[torqueusers] vmem and pvmem
David.Singleton at anu.edu.au
Fri Feb 24 16:50:00 MST 2012
On 02/25/2012 09:00 AM, Martin Siegert wrote:
> On Fri, Feb 24, 2012 at 11:19:37AM +0100, "Mgr. Šimon Tóth" wrote:
>>> Core_req vmem pvmem ulimit-v RPT
>>> nodes=1:ppn=2 1gb 256mb 256mb 512mb
>>> procs=2 1gb 256mb 256mb 1gb
>>> nodes=1:ppn=2 1gb 4gb 1gb 4gb
>>> procs=2 1gb 4gb 1gb 4gb
>>> nodes=1:ppn=2 1gb - 1gb 512mb
>>> procs=2 1gb - 1gb 1gb
>>> So the ulimit value that influences whether a task can allocate
>>> memory, is set as the lower of the vmem and pvmem values. That
>>> makes some sense - at least more sense than taking the larger
>>> value. What doesn't make sense is allowing pvmem to be higher
>>> than vmem in the first place - in that case torque should probably
>>> reject the job or 'fix' one of the settings but leaving it as is
>>> might not be so bad, except for moab's behaviour (keep reading).
>> No. The logic is as follows:
>> * if pvmem (or pmem) is set
>> then set the corresponding ulimit to pvmem (pmem) value
>> * if pvmem (or pmem) isn't set
>> then set the corresponding ulimit to vmem (mem) value
>> Note that using pvmem is mostly pointless. On Linux this represents
>> address space, not virtual memory.
>> You can use vmem as virtual memory, but even that is extremely confusing.
> I do not understand this comment. Both pvmem and vmem requests will
> result in RLIMIT_AS getting set.
I disagree with vmem setting RLIMIT_AS if that is what is happening.
> When I submit a MPI job using, e.g., procs=N, why is requesting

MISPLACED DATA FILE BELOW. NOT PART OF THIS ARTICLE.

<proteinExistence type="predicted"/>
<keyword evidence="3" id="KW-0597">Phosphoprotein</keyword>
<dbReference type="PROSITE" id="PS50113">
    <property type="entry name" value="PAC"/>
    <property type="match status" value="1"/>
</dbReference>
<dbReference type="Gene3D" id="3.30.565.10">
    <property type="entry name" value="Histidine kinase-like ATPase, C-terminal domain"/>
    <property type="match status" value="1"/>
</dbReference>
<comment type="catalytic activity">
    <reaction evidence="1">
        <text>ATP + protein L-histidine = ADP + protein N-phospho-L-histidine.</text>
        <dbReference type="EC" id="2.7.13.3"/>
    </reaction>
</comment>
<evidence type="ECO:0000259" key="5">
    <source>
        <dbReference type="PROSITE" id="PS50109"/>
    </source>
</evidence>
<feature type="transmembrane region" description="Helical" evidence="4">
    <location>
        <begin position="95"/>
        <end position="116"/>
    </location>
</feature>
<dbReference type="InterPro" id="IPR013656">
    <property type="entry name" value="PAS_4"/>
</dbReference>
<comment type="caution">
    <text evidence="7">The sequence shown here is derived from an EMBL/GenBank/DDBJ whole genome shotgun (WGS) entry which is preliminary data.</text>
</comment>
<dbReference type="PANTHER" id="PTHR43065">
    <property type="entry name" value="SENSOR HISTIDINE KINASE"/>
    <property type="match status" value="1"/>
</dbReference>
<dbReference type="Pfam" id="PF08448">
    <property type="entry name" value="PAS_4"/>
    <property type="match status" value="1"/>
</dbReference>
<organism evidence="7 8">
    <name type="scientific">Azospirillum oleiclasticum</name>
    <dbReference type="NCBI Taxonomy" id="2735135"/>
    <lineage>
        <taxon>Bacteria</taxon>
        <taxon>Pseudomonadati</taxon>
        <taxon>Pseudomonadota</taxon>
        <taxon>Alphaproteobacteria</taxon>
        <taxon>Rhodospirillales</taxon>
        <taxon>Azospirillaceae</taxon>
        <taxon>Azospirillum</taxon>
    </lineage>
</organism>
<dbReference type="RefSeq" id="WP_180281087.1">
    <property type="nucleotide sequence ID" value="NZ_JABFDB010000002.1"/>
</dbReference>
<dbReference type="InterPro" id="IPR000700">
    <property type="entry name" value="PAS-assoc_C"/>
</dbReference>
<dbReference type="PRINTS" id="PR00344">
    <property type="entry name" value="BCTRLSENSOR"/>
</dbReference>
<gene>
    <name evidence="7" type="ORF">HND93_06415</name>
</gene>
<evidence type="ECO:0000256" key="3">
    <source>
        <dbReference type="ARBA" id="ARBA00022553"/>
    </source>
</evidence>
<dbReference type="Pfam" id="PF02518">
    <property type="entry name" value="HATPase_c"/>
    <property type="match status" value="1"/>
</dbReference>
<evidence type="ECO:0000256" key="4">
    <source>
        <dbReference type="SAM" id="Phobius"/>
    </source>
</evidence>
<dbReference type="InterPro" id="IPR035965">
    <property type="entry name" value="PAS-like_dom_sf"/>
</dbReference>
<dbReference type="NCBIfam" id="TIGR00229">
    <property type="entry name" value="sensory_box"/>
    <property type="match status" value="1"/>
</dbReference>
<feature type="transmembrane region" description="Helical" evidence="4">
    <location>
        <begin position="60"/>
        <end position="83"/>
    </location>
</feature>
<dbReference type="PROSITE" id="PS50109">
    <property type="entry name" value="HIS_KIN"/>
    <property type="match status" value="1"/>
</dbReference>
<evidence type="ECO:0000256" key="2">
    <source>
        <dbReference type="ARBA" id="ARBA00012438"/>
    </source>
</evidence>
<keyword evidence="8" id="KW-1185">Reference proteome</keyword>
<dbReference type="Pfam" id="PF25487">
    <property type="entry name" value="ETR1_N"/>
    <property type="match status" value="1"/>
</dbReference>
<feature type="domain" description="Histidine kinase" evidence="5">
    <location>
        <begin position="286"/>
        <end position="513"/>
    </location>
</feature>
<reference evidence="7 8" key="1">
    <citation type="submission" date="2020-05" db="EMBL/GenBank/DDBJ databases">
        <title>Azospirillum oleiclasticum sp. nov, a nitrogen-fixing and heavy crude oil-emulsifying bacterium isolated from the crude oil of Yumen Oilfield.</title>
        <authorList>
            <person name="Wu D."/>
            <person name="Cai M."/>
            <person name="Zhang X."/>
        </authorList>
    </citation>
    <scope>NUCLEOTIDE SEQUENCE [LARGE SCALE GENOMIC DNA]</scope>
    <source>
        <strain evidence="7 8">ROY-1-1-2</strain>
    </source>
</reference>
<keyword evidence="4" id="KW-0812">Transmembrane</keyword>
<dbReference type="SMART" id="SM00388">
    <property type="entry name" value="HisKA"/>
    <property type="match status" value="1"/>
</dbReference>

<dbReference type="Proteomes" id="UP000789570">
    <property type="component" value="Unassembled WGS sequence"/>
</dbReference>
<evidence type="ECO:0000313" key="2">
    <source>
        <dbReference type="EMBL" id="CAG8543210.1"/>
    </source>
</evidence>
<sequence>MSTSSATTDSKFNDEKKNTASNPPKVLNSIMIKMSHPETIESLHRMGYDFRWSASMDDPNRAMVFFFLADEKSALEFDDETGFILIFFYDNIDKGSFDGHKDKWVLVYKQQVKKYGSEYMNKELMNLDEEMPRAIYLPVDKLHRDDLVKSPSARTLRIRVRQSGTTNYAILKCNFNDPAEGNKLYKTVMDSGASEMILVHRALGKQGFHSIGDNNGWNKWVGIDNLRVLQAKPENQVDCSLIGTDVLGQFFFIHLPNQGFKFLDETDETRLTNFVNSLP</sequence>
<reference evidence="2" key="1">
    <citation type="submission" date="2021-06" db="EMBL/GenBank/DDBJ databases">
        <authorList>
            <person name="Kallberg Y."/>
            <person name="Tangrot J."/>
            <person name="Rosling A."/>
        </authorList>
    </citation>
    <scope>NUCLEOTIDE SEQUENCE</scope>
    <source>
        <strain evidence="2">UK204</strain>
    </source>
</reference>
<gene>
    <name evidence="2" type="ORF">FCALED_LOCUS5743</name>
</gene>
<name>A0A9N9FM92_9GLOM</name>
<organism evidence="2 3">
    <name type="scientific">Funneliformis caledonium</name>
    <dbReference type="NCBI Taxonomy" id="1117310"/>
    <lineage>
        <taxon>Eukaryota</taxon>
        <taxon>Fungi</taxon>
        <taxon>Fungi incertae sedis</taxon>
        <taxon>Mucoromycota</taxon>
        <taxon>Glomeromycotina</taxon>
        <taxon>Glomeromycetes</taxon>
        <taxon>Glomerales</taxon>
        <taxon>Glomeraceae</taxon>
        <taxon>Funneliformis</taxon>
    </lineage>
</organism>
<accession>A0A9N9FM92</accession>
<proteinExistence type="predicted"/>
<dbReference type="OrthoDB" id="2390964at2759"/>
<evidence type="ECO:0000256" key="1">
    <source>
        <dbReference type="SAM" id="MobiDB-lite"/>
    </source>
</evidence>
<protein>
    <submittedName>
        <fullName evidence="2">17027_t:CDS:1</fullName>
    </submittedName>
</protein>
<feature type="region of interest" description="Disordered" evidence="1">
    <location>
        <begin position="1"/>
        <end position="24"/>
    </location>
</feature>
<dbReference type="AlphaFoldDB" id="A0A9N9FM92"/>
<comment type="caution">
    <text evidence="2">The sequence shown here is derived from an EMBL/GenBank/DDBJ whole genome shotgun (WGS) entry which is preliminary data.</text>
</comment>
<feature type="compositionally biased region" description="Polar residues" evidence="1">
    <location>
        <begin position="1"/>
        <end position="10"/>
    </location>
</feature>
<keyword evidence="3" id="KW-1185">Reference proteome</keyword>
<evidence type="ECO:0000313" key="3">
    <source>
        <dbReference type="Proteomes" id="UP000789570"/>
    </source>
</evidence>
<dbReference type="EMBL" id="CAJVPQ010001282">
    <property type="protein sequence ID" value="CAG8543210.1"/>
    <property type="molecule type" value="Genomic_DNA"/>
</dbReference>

> pvmem=X mostly pointless? Shouldn't it be totally equivalent to
> requesting vmem=X*N ?
I think we have had the discussion of what procs means on a number of
occasions (look for the thread "processes vs processors"). I believe "procs"
(now) means (virtual) processORs (most commonly, they are cores). They are not
processes. [In OpenPBS they were processes and only the UNICOS MOM supported
that limit. At least in torque-3.0.2 procs is still not properly documented
in pbs_resources* man pages.]
pvmem sets some sort of memory limit per *process* so vmem should have nothing
to do with procs and pvmem. pvmem and vmem are pretty much orthogonal. One is
a voluntary limit the user places on their job processes (useless for actual
resource scheduling) and the other is something any well-configured system
should require a user to specify so that the resources of the system can be
managed. In particular a job with only a pvmem limit can OOM any size node
simply by spawning enough processes.
Setting both independently (should a user choose to do so) seems perfectly
sensible. But I agree with Gareth that it only makes sense to request
vmem. Now what vmem actually is and how is should be evaluated and limited is
a whole other discussion ...
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